Hitachi Dumping Products on U.S.

January 30, 2009

http://www.reuters.com/article/ousiv/idUSTRE50T2F920090130

Now Hitachi has joined the ranks of Toyota and Sony as Japanese companies who admit to losing money in the U.S. market. 

Hitachi Ltd (6501.T), Japan’s biggest electronics maker, warned of a record $7.8 billion annual loss, hit by slumping sales, a stronger yen and costs to restructure its sprawling operations.

Their citing a “stronger yen” as one of the key factors in their loss is an admission that they’re losing money in foreign markets – the U.S. being the biggest.  Previously, Toyota and Sony announced the same thing. 

Regardless of how you feel about “free” trade, even its  most die-hard supporters agree that “dumping,” the practice of selling products at a loss in a foreign market, is an unfair trade practice that cannot be tolerated.  It’s banned by the WTO (World Trade Organization). 

The time has come for the U.S. to crack down on this situation.  It should immediately lodge a complaint with the WTO, demanding that Japanese companies raise prices significantly.  If they do not, or if the WTO fails to act swiftly, then the U.S. would be entirely within its rights to impose tariffs on Japanese products. 

Some of you, oblivious to the fact that our trade deficit (which now totals $9.2 trillion since 1975, the year of our last trade surplus) is directly responsible for our economic collapse, are probably thinking to yourself, “this guy is nuts.”  “At times like this, we should be encouraging Japan to cut prices, not raise them.”  If so, you’re forgetting that consumers and workers are one and the same, and are only thinking of yourself as a consumer.  That’s the mental trap used so successfully by the purveyors of globalization.  They want you to think only in terms of low prices and forget about the downward pressure on wages caused by the loss of manufacturing jobs. 

If forced to raise their prices, Hitachi, Toyota, Sony and others will be faced with a choice:  surrender U.S. market share or move their manufacturing to the U.S. to avoid tariffs or the currency exchange rate issue.  If they opt for the former, someone else will surely fill the void and swoop in to build factories in the U.S., fueling a demand for labor that will drive wages higher than prices.  You have to understand that it is a strong demand for labor that drives purchasing power higher.  A weak demand for labor will erode purchasing power every time.


Is Sony “Dumping” on the U.S.?

January 13, 2009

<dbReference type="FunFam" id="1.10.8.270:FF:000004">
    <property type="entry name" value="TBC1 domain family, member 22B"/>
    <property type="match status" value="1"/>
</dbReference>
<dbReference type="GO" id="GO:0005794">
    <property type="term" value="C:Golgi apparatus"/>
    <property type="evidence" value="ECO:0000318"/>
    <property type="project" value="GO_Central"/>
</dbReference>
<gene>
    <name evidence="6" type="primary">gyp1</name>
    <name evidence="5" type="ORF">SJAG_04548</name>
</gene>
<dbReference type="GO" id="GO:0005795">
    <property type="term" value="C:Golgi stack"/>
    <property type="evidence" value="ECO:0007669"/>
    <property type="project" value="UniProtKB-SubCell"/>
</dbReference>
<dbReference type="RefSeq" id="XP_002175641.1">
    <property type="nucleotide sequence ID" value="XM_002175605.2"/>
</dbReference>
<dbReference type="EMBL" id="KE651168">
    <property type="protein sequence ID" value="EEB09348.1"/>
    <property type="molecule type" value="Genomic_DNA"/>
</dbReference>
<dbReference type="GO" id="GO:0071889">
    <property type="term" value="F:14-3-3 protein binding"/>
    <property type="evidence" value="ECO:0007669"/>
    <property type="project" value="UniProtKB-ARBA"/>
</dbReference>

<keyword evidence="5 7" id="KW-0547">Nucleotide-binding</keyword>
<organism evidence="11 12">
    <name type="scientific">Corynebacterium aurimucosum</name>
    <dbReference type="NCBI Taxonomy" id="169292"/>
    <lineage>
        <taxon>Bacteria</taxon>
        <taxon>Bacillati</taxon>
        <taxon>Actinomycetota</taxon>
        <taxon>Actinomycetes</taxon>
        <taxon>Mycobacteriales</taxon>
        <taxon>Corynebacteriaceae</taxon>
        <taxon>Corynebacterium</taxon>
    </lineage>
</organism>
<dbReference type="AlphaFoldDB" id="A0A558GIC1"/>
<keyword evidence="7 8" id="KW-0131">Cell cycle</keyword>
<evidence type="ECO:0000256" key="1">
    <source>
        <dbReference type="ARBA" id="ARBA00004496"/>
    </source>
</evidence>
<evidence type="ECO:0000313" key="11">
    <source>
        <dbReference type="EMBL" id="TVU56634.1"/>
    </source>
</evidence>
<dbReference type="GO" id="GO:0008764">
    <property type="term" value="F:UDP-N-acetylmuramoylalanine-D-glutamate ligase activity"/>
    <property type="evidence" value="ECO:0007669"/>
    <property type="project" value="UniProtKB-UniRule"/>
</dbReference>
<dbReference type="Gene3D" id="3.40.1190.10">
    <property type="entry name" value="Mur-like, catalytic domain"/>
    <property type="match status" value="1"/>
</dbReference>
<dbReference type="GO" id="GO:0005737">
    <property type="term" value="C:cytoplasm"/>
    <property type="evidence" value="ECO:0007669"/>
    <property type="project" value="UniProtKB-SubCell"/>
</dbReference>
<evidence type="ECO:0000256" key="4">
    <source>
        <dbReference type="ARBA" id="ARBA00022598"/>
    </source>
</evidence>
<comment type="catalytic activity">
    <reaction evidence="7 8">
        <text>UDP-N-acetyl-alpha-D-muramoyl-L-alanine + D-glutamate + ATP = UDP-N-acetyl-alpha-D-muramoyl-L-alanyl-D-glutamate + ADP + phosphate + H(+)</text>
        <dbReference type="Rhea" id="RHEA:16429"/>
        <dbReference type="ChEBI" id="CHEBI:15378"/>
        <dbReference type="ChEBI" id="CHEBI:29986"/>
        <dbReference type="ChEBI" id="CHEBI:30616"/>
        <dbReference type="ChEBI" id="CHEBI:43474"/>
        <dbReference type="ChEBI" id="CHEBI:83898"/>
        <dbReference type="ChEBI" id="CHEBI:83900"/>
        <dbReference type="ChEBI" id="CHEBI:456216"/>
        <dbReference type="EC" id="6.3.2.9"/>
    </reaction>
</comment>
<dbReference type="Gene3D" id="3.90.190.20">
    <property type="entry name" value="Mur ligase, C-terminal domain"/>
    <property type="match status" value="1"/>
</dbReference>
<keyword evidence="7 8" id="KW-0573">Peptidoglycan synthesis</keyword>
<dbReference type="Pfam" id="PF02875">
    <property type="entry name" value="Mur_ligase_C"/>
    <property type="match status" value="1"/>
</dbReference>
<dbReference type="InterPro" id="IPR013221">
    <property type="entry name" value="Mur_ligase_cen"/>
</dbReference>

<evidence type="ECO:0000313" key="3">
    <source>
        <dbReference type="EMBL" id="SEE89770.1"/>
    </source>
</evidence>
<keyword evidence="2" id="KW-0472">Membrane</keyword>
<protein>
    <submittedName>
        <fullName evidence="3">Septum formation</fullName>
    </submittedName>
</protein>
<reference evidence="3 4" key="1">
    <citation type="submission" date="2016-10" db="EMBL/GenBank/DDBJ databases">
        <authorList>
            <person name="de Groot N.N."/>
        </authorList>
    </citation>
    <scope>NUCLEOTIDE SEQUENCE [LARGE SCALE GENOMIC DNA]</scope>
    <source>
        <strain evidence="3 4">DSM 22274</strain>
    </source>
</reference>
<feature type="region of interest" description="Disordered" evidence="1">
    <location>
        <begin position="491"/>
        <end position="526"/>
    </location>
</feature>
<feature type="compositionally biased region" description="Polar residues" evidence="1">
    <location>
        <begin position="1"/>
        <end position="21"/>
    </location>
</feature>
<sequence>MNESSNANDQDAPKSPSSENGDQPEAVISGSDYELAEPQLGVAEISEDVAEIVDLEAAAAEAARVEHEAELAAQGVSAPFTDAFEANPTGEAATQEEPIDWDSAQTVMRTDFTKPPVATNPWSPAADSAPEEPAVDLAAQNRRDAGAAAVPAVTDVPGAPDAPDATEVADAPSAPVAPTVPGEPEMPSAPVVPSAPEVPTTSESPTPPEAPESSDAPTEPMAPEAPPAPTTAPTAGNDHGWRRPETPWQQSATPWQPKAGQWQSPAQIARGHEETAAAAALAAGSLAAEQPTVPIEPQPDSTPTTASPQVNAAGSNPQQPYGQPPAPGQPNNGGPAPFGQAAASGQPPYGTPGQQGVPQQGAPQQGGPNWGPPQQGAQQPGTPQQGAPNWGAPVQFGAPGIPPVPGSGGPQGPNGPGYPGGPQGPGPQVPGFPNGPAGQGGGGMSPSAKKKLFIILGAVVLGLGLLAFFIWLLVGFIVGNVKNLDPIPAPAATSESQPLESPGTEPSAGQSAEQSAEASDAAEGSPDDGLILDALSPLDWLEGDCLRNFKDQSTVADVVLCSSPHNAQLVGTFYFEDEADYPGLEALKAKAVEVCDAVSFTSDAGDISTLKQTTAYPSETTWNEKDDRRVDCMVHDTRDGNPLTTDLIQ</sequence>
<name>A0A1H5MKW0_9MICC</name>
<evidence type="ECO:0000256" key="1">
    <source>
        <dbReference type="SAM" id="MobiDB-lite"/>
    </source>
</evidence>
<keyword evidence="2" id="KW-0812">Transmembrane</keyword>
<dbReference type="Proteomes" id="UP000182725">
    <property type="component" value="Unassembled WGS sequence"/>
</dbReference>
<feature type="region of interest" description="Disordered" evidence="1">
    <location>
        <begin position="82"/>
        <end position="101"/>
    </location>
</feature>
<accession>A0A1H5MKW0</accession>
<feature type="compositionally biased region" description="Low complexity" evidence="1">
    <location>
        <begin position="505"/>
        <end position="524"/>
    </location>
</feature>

http://www.reuters.com/article/ousiv/idUSTRE50B7LN20090113

First it was Toyota announcing a loss.  Today it’s Sony.

Japan’s Sony Corp (6758.T) will likely suffer an annual operating loss of about $1.1 billion, its first such loss in 14 years, due to sluggish sales and a stronger yen, a person with knowledge of the matter said.

The mention of a “stronger yen” is a critical point here.  It’s a clear indication that Sony lost money in the U.S., its biggest market.  “So what?” you may be wondering.  “It’s a tough economy.  Everyone is losing money.”  That’s true, but there’s a huge difference between foreign and domestic companies.  It’s a violation of international trade rules for a company to sell products at a loss in a foreign market.  It’s a practice known as “dumping” and is expressly forbidden.  It does’t matter whether it takes place in a good economy or in a recession.  It’s still dumping. 

The U.S. should immediately insist that Sony raise its prices.  If they don’t, the U.S. should lodge a complaint with the World Trade Organization.  And if the WTO doesn’t take swift action, the U.S. would be entirely within its rights to slap tariffs on Sony products, Toyota products, Toshiba products (also expected to post a loss) and any Japanese company that is selling products at a loss in our market. 

“That wouldn’t be very nice,” you may be thinking.  “We wouldn’t want them to treat us that way.”  Think again.  That’s exactly how the Japanese treat us, and even worse.  Japan sustains a $100 billion per year trade surplus in manufactured goods with the U.S.  by refusing to buy from us as much as we buy from them.  That’s approximately 1.34 million high-paying manufacturing jobs they’ve taken from our economy. 

“But we don’t want prices raised,” you may also be thinking.  “I can’t afford things as they are now.”  You can’t afford things because the downward pressure on wages caused by the trade deficit has driven down incomes more than prices have been held in check.  If the prices of imports were raised, the profit potential needed to justify manufacturing in the U.S. would be restored.  Wages would rise faster than prices.  This would be true even if you work in a field not associated with manufacturing, as job-seekers vying for your job would be pulled out of the pool of available labor and put to work in factories.